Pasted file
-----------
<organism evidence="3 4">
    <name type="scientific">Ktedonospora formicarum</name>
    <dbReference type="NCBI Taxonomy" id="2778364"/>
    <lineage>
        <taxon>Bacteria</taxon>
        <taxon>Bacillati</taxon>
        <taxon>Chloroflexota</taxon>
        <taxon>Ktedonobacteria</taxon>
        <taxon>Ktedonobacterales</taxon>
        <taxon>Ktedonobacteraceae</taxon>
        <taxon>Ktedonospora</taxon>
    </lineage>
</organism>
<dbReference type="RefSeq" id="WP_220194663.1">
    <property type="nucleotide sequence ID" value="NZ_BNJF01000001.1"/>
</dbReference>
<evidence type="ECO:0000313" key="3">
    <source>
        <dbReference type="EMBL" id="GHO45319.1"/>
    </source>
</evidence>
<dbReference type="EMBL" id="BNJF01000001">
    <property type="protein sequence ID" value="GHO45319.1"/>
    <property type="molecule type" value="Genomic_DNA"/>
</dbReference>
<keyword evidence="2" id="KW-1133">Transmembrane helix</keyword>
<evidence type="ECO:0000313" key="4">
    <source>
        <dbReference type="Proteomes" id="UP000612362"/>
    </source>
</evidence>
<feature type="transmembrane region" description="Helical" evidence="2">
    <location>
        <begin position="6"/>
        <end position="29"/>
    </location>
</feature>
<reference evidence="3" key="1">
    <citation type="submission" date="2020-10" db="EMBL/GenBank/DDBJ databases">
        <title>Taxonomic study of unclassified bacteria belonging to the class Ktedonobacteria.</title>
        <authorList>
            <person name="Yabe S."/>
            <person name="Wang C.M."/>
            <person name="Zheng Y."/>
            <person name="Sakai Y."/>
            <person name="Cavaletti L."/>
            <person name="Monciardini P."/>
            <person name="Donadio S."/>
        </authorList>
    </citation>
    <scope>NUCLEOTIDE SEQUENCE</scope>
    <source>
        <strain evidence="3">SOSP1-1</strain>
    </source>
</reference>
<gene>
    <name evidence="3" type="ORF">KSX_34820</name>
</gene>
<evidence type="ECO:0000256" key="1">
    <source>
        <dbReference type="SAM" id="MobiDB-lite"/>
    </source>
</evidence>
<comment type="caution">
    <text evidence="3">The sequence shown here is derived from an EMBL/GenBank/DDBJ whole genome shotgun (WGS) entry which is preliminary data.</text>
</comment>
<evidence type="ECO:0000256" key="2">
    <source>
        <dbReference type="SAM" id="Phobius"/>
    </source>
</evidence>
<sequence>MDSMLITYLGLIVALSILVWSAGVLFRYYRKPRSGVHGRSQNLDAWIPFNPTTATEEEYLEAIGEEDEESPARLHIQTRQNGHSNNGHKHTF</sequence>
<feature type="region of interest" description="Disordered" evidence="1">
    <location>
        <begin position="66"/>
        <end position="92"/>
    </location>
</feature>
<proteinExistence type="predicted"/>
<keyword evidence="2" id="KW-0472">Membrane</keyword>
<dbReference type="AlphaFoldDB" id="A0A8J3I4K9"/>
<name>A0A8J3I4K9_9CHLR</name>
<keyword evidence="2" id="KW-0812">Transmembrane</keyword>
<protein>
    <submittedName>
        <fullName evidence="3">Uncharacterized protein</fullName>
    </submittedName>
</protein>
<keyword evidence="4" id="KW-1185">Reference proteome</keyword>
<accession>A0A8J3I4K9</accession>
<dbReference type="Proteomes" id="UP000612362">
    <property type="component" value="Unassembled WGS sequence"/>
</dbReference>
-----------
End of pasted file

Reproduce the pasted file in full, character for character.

<organism evidence="3 4">
    <name type="scientific">Ktedonospora formicarum</name>
    <dbReference type="NCBI Taxonomy" id="2778364"/>
    <lineage>
        <taxon>Bacteria</taxon>
        <taxon>Bacillati</taxon>
        <taxon>Chloroflexota</taxon>
        <taxon>Ktedonobacteria</taxon>
        <taxon>Ktedonobacterales</taxon>
        <taxon>Ktedonobacteraceae</taxon>
        <taxon>Ktedonospora</taxon>
    </lineage>
</organism>
<dbReference type="RefSeq" id="WP_220194663.1">
    <property type="nucleotide sequence ID" value="NZ_BNJF01000001.1"/>
</dbReference>
<evidence type="ECO:0000313" key="3">
    <source>
        <dbReference type="EMBL" id="GHO45319.1"/>
    </source>
</evidence>
<dbReference type="EMBL" id="BNJF01000001">
    <property type="protein sequence ID" value="GHO45319.1"/>
    <property type="molecule type" value="Genomic_DNA"/>
</dbReference>
<keyword evidence="2" id="KW-1133">Transmembrane helix</keyword>
<evidence type="ECO:0000313" key="4">
    <source>
        <dbReference type="Proteomes" id="UP000612362"/>
    </source>
</evidence>
<feature type="transmembrane region" description="Helical" evidence="2">
    <location>
        <begin position="6"/>
        <end position="29"/>
    </location>
</feature>
<reference evidence="3" key="1">
    <citation type="submission" date="2020-10" db="EMBL/GenBank/DDBJ databases">
        <title>Taxonomic study of unclassified bacteria belonging to the class Ktedonobacteria.</title>
        <authorList>
            <person name="Yabe S."/>
            <person name="Wang C.M."/>
            <person name="Zheng Y."/>
            <person name="Sakai Y."/>
            <person name="Cavaletti L."/>
            <person name="Monciardini P."/>
            <person name="Donadio S."/>
        </authorList>
    </citation>
    <scope>NUCLEOTIDE SEQUENCE</scope>
    <source>
        <strain evidence="3">SOSP1-1</strain>
    </source>
</reference>
<gene>
    <name evidence="3" type="ORF">KSX_34820</name>
</gene>
<evidence type="ECO:0000256" key="1">
    <source>
        <dbReference type="SAM" id="MobiDB-lite"/>
    </source>
</evidence>
<comment type="caution">
    <text evidence="3">The sequence shown here is derived from an EMBL/GenBank/DDBJ whole genome shotgun (WGS) entry which is preliminary data.</text>
</comment>
<evidence type="ECO:0000256" key="2">
    <source>
        <dbReference type="SAM" id="Phobius"/>
    </source>
</evidence>
<sequence>MDSMLITYLGLIVALSILVWSAGVLFRYYRKPRSGVHGRSQNLDAWIPFNPTTATEEEYLEAIGEEDEESPARLHIQTRQNGHSNNGHKHTF</sequence>
<feature type="region of interest" description="Disordered" evidence="1">
    <location>
        <begin position="66"/>
        <end position="92"/>
    </location>
</feature>
<proteinExistence type="predicted"/>
<keyword evidence="2" id="KW-0472">Membrane</keyword>
<dbReference type="AlphaFoldDB" id="A0A8J3I4K9"/>
<name>A0A8J3I4K9_9CHLR</name>
<keyword evidence="2" id="KW-0812">Transmembrane</keyword>
<protein>
    <submittedName>
        <fullName evidence="3">Uncharacterized protein</fullName>
    </submittedName>
</protein>
<keyword evidence="4" id="KW-1185">Reference proteome</keyword>
<accession>A0A8J3I4K9</accession>
<dbReference type="Proteomes" id="UP000612362">
    <property type="component" value="Unassembled WGS sequence"/>
</dbReference>